Be very matter of fact "Yes, I'm sure you did prefer Miss X but you have me now, so just get out your planner ..." or "Well that's a shame but everyone has lessons they like less than others, it's just the way it is, so get your pen out and ..."
    Breeze along as if you really aren't bothered.
    As for if they tell you that you are a bad teacher, I would refer this up - putting them into detention or whatever sanctions are available. They are not there to pass judgement on you - they are not school inspectors, and a class can only be as good as its pupils. (Not strictly true I know - but how dare they the little ***s?)
    They had their chance of sitting where they liked and they blew it - so now you have even more reasons - not that you needed more - to insist on your seating plan. If they won't sit there, call in the support of your HoD or their Head of Year at the start of the lesson to nail them into their seats. You will know the genuine ones who need to sit near the front for sight or hearing reasons - and that means near the front, not near their friends. They are there to work, not socialise.
    Above all don't take things personally or to heart - I should think most NQTs or new staff have been told this by pupils at some time or other - they just want to feel they have power over you. Show them you don't care what they think, just that they make progress.
     
  4. Yeah I think you need to toughen up. Just teach good lessons and when they've grown up they'll look back and realize you did a good job. Don't worry about what they say at the moment. As you say, "They also hate my seating plan ...Once I gave them the chance of free seating choice, and the lesson was horrible" - ie you know better than they do what's good for them. You're the teacher!
     
  5. Tom_Bennett

    Tom_Bennett Occasional commenter

    Never fear, this sounds exactly like what every teacher usually goes through; you have a new group, and children are often frighteningly resistant to change. Plus they resent new authorities even more and they're pushing you as hard as they can. Oh yes, and they're Year 9, a group that appears to be hard wired to refuse your simplest instruction even if it led to their every desire. The problem isn't you, or your lesson planning. it's them, and how they respond to new adults. Which is to say, badly. All of the wriggling, the chafing, the obstruction and faffing- this is perfectly normal, unpleasant behaviour in the context of your situation. How do you handle it? Set your stall out; tell them exactly what you want in terms of behaviour. Don't bother negotiating the rules. Just tell them what you need from them in order to run an ordered room. Definitely have a seating plan and if they object then to Hell with them! Summon other staff to assist you get them in their seats. This isn't a playtime, and they have to sit where they learn best, not according to their friendship groupings. Anyone who mucks around, or refuses reasonable instructions, give them a detention. If they repeat the behaviours, muck around in detentions, or fail to show, then repeat the process, but this time get line managers involved, escalate the sanctions, and call parents. Then repeat, repeat, repeat. It will exhaust you. But it's an investment in your own future.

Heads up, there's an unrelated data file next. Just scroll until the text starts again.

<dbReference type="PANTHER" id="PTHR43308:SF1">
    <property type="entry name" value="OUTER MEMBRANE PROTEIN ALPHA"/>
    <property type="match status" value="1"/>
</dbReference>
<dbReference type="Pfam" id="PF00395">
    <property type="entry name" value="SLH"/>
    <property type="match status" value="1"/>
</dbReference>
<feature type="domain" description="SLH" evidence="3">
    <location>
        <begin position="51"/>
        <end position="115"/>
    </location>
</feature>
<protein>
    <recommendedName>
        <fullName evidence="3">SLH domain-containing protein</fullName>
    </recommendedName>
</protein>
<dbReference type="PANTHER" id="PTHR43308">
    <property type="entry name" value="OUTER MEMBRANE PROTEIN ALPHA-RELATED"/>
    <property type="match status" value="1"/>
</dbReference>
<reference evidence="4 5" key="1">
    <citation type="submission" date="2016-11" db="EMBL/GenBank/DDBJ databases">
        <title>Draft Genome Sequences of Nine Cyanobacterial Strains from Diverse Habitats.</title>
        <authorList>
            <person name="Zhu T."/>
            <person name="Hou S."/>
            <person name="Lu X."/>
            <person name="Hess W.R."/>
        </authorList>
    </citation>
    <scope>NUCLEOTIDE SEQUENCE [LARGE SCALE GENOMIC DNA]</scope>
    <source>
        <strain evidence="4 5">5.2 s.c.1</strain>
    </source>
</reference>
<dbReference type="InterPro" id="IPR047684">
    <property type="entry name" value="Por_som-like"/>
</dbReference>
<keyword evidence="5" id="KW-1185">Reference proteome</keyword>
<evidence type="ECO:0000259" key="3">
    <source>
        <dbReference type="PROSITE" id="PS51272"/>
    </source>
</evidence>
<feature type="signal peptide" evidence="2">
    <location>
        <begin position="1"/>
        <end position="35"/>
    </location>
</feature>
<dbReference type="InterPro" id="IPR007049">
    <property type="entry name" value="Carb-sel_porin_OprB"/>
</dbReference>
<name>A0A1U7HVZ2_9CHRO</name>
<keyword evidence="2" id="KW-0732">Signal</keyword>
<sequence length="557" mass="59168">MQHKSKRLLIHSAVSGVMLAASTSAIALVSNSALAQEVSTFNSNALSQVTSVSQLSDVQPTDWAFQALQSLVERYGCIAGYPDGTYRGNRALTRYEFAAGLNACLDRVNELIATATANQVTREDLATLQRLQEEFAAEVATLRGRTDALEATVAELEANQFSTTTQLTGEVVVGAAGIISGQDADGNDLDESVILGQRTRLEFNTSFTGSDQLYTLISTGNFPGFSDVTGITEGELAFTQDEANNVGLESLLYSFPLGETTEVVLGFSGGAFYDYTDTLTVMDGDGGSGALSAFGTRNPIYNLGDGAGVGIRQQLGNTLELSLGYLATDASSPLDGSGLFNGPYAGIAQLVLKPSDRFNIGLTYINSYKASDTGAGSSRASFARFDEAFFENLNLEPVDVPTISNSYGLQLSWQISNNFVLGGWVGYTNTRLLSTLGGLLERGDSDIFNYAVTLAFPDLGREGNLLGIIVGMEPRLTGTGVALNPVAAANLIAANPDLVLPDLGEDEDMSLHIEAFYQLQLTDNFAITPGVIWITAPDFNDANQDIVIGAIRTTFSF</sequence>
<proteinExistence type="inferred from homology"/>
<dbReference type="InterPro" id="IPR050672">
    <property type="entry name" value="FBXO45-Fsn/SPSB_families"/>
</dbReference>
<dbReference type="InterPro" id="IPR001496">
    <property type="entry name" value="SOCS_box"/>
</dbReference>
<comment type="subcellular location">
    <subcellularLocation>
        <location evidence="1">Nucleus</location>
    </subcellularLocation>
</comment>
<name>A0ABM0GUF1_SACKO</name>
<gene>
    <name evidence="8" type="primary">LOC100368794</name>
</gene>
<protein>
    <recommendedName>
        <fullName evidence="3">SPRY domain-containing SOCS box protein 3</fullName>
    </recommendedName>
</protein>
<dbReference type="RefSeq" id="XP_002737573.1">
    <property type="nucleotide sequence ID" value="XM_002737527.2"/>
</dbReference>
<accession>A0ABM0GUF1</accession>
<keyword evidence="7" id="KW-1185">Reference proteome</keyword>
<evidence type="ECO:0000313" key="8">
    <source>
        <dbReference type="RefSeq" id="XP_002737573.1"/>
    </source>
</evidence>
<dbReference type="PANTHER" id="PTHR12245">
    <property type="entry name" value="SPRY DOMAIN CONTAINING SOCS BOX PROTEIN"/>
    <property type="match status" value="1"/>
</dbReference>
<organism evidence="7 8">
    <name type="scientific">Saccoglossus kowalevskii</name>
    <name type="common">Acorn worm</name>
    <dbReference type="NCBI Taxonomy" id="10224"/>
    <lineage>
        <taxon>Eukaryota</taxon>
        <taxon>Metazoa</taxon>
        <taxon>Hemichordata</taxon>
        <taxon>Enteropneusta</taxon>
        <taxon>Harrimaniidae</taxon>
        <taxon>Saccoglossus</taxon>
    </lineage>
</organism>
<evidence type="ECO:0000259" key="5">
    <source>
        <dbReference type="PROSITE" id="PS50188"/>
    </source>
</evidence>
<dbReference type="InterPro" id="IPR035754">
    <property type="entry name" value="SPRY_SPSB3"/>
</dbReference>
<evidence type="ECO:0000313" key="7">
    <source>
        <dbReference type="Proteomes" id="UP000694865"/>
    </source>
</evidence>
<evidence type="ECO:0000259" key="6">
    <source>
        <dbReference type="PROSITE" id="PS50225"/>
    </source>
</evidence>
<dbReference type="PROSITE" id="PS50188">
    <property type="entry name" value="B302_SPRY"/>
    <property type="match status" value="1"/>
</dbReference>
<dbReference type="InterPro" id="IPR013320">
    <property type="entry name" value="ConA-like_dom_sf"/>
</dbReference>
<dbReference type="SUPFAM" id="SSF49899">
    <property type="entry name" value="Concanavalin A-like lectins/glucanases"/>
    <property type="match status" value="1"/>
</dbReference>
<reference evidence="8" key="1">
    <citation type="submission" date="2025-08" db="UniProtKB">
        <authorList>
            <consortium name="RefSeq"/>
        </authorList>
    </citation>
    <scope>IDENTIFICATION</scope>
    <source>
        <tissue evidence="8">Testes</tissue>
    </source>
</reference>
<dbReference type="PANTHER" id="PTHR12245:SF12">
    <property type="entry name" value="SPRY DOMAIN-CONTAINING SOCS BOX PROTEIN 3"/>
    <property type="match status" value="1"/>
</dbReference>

Good luck

    Tom